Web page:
Civil rights, football fuel ‘The Express’

The Express is not just a name. It is history.

The film is a story of an athlete who overcomes social discrimination and provokes black athletes across the nation to stand out from the crowd.

This production is not a football film. It is more than that.

Ernie Davis’ story begins in Uniontown, Penn., in a transitional era  when segregation in schools was normal and when civil rights to every American, regardless of race, was added to the Constitution.

The young Ernie Davis has a poster of Jackie Robinson, a role model who inspired many black athletes to pursue their dreams and break through social oppression, on his wall.

Davis’ grandfather, Pops, is his guardian throughout his childhood who instills in him at a young age that he can do anything and to follow Corinthians 15:10, which says, “But by the grace of God I am what I am: and his grace which was bestowed on me was not in vain; but I labored more abundantly than they all: yet not I, but the grace of God which was with me.”

This verse gives Davis’ character a meaning larger than just football.

In his high school years, the now older Ernie Davis played by Rob Brown, impresses college scouts, breaking through would-be tacklers and running circles around players, much like his favorite player, Jim Brown, played by Darrin Dewitt Henson.

Needless to say, Davis is a beast on the gridiron.

The Syracuse head coach, Ben Schwartzwalder, played by Dennis Quaid, recruits Davis to play for the Orangemen. He provides helpful advice and stands up for his players despite his own possible persecution as an “n-word lover.”

The movie has more racial slurs than most would appreciate, but it shows how hard it was being a black American during that time.

The racially-charged storyline builds into climax when Davis and the Orangemen face off against the University of Texas Longhorns in the Cotton Bowl. The unforgiving fans and brutal players from UT make a victory in Dallas seem impossible.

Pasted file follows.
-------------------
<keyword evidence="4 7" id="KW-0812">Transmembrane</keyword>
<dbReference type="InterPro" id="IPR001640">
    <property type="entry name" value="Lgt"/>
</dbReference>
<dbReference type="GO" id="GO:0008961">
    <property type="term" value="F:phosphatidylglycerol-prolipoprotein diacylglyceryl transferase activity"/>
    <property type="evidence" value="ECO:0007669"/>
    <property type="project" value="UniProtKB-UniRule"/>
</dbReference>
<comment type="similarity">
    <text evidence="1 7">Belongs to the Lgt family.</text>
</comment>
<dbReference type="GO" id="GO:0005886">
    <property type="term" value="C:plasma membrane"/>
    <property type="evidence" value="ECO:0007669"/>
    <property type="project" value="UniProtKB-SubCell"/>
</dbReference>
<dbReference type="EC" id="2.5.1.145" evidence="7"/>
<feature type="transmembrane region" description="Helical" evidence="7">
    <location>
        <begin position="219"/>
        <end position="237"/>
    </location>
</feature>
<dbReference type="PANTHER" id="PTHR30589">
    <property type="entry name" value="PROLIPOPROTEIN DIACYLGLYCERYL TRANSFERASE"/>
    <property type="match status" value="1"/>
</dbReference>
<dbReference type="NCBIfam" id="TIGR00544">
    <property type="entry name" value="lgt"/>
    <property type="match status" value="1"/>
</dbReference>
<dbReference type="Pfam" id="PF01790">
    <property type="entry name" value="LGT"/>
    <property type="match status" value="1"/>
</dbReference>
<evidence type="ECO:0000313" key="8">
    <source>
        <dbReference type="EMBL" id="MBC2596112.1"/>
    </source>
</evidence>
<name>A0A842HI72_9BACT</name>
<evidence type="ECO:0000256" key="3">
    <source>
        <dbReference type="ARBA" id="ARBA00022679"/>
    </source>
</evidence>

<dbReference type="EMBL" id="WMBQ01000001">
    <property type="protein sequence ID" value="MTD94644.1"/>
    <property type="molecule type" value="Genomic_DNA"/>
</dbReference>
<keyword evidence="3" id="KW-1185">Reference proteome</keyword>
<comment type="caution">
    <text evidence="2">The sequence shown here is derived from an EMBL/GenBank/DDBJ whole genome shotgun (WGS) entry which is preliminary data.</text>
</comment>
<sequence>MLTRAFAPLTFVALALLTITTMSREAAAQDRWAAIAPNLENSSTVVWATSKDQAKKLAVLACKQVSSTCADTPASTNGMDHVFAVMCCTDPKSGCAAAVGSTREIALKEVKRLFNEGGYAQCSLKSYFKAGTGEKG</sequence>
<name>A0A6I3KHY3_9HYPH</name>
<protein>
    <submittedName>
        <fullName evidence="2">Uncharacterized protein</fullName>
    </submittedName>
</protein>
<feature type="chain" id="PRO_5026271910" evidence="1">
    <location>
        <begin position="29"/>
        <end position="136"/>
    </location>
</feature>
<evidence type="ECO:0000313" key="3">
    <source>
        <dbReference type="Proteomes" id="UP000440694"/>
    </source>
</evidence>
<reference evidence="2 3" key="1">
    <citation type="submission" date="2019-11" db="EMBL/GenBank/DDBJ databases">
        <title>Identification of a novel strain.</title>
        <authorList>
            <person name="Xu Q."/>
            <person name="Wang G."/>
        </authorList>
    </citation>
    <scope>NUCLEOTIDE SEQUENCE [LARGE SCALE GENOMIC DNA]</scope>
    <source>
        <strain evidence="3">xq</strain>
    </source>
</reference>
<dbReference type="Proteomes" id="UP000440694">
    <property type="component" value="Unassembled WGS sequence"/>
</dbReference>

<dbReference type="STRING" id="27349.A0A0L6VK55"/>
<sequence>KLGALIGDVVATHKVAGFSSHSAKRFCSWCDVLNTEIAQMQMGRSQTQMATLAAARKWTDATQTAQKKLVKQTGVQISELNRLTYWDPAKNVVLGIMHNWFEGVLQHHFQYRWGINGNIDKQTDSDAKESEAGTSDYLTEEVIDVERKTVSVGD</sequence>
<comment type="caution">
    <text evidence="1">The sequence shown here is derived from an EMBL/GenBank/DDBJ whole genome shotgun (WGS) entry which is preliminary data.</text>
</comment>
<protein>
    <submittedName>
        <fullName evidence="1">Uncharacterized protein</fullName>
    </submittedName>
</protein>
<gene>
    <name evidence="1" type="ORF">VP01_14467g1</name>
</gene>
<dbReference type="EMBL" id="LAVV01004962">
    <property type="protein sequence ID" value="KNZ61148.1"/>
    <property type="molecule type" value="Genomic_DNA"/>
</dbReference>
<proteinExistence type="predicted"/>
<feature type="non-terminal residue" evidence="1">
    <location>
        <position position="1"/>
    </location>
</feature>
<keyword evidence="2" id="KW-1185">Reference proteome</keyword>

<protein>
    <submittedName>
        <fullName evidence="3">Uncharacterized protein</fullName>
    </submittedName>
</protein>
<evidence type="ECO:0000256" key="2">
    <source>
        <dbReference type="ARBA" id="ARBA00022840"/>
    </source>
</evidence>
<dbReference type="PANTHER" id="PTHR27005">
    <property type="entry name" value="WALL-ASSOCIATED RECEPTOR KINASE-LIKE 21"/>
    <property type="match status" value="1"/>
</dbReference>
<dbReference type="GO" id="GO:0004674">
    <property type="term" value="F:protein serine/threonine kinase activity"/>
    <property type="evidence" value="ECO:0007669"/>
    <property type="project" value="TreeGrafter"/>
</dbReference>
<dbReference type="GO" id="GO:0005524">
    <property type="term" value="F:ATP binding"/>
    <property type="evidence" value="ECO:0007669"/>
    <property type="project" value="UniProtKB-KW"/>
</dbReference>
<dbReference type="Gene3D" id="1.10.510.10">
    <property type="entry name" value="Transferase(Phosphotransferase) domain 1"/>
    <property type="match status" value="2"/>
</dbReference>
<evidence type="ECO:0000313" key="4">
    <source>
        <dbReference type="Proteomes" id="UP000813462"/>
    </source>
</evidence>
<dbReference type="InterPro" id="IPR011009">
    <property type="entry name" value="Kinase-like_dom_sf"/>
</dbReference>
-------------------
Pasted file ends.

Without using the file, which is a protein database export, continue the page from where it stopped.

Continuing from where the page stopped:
Coach Schwartzwalder says about the national championship, “This is more than a game now. I can see that just as plain as any of you.”

The visual appeal in the film is impeccable.

Old film clips mixed with fast-paced action makes watching the games extremely pleasing.

The cinematography used in the film is by far the best of the fall season. The camera angles are unique. The production makes use of several different techniques, each enhancing the film into a superfluous retelling of Ernie Davis’ story.

This inspirational film is a treat in a rather unimpressive fall movie season. The Express stands out above titles like Beverly Hills Chihuahua and Lakeview Terrace to give movie-goers a great cinematic experience teeming with inspirational themes, superb acting and unparalleled cinematography.

The movie leaves viewers with Davis giving a single piece of advice to one of his fans, saying, “Football is just a game. What matters is who you play for.”

Author: admin

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